A curse and a blessing
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For example, the group who planned the Koran burning would have been no more than a blip on the radar instead of a near international disaster.
Since stories like these are repeated over and over again in the media, many believe that the country as a whole is becoming more extreme – it is not.
The mainstream is still the mainstream, and the extreme is still the extreme.
With no “official” group, the agenda of organizations like the Tea Party does not reflect the values of most mainstream, modern Americans.
For example, the Tea Party appeals mostly to those who believe that the government should have a pre-Great Depression level of involvement in daily life. These “rogue movements” might have a spotlight on the television, but by no means are they the views of the majority in America.
Unfortunately, these groups are spotlighted for the extreme rhetoric they use and the actions they take.
They exercise their First Amendment rights to make points that seem amoral or unethical. The question is, how far should they be able to go?
One of the most recent headlines that involves one of these extremely conservative groups covers an issue between Albert Snyder and the Westboro Baptist Church.
Four years ago, Snyder’s son, Marine Lance Corporal Matthew Snyder, a soldier who died overseas serving in the war against terrorism, was buried to the protest of members of the Westboro Baptist Church.
The members of this Kansas-based group decided that the best way for them to spread their message that homosexuality is a sin, and that God hates America because of the existence of gays (they held signs that read “Thank God for Dead Soldiers” and “God Hates America”), was to go the funeral of this marine and demonstrate in front of his family and friends that they were glad that this brave solider died.
This disgusting and most deplorable exercise of their Freedoms of Speech has caused this case (Snyder v. Phelps), and many other cases along these lines to be heard at the Supreme Court.
This case raises that age old question- How far should people be allowed to go to exercise their First Amendment rights?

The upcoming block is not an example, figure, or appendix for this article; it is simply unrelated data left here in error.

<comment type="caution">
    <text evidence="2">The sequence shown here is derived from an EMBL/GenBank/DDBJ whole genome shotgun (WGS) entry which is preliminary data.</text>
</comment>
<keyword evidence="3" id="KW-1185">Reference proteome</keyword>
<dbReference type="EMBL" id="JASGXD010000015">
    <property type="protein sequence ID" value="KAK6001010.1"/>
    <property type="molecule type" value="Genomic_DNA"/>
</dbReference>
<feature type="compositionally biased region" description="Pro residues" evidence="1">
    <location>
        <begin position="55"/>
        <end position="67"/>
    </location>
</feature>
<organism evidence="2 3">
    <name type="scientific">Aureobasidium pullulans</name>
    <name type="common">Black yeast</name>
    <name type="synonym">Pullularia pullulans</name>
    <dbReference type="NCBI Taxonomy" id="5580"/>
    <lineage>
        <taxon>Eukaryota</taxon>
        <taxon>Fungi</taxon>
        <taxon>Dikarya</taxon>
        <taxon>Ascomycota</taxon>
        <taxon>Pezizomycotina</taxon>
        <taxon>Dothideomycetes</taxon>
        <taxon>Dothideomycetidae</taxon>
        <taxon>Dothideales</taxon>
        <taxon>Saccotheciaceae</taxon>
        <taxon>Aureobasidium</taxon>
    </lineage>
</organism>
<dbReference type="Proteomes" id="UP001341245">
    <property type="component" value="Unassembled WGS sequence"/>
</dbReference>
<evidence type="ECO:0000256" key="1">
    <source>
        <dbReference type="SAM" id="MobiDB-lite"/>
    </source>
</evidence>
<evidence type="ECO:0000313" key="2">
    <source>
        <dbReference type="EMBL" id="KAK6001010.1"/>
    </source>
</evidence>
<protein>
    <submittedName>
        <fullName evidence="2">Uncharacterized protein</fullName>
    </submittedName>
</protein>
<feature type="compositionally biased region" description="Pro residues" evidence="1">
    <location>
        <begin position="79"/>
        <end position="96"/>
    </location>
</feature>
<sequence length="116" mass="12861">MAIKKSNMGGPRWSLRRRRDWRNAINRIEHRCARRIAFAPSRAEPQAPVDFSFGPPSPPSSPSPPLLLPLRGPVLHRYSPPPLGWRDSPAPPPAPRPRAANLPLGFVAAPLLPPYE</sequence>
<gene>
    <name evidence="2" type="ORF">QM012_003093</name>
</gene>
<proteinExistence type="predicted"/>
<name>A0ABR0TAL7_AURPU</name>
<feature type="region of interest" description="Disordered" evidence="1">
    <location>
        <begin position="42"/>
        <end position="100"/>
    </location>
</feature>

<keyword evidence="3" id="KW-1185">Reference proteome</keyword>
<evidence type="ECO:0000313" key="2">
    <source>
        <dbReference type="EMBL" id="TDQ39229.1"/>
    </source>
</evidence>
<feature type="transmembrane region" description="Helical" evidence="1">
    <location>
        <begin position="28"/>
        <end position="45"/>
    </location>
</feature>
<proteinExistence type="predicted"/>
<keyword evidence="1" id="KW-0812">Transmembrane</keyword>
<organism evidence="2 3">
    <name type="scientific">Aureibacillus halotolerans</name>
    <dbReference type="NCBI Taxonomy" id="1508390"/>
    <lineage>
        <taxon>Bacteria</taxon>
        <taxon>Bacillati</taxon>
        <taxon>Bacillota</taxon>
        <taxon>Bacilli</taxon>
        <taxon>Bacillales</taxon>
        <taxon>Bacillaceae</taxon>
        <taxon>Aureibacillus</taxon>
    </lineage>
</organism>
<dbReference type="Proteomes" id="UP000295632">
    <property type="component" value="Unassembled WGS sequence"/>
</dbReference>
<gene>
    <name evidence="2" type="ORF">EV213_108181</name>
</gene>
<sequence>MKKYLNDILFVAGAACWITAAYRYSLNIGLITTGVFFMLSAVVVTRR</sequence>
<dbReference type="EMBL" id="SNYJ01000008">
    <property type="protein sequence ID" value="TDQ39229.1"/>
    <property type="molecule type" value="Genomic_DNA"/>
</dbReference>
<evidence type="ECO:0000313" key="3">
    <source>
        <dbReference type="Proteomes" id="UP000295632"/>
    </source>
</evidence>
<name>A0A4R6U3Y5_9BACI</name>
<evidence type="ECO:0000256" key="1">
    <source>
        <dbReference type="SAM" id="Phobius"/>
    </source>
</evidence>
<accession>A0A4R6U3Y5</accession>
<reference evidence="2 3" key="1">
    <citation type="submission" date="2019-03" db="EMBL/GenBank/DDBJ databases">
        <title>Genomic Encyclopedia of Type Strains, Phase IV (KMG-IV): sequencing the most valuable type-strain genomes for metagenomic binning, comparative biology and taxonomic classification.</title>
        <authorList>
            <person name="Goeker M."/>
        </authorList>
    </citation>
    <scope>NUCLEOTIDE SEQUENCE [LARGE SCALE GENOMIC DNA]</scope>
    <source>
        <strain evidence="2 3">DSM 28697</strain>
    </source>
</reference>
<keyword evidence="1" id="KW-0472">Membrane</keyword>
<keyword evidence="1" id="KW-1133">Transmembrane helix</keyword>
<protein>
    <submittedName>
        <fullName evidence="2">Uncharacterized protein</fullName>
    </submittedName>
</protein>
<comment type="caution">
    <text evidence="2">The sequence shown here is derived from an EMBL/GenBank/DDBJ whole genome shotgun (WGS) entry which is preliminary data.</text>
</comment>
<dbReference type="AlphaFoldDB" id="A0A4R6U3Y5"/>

Hate is a very ugly thing. Groups like the Westboro Baptist Church and Rev. Terry Jones (the man who was thrust into the national spotlight for organizing a day to burn Korans) all reflect this attitude that is often brought about during tough economic times when people blame whatever group they can.
Unfortunately, these hateful people are protected under the same rights that protect the rest of America.
The First Amendment, which contains the Rights to Freedom of Speech, Petition, Assembly and Religion, cannot be denied for certain people, but upheld for others.
If a group receives a permit, they are allowed to peacefully assemble and spread whatever message they choose, as long as it is not threatening or intimidating.
It is for this reason that groups like the Westboro Baptist Chruch are allowed to boycott funerals like they did for Cpl. Snyder.
However, even though they are protected under the law, does that mean that they should exercise it?
There is a fine line to Freedom of Speech. Just because you can do something doesn’t mean you should.
What Westboro Baptist Church did to Albert Snyder is utterly despicable; however, it is perfectly legal.
There is no law against insensitive acts, and as much as I wish that these protesters realized that the damage they did was irreversible, there is no punishment.
To bury your own child is one of the worst possible nightmares that a parent can endure, and for someone to think that they can intrude on the sanctity and privacy of a funeral in the first place, and then declare that the person being buried had no right to exist on Earth, is out of their mind and should be severely punished.
However, they are protected by the Constitution. A curse and a blessing, one would say.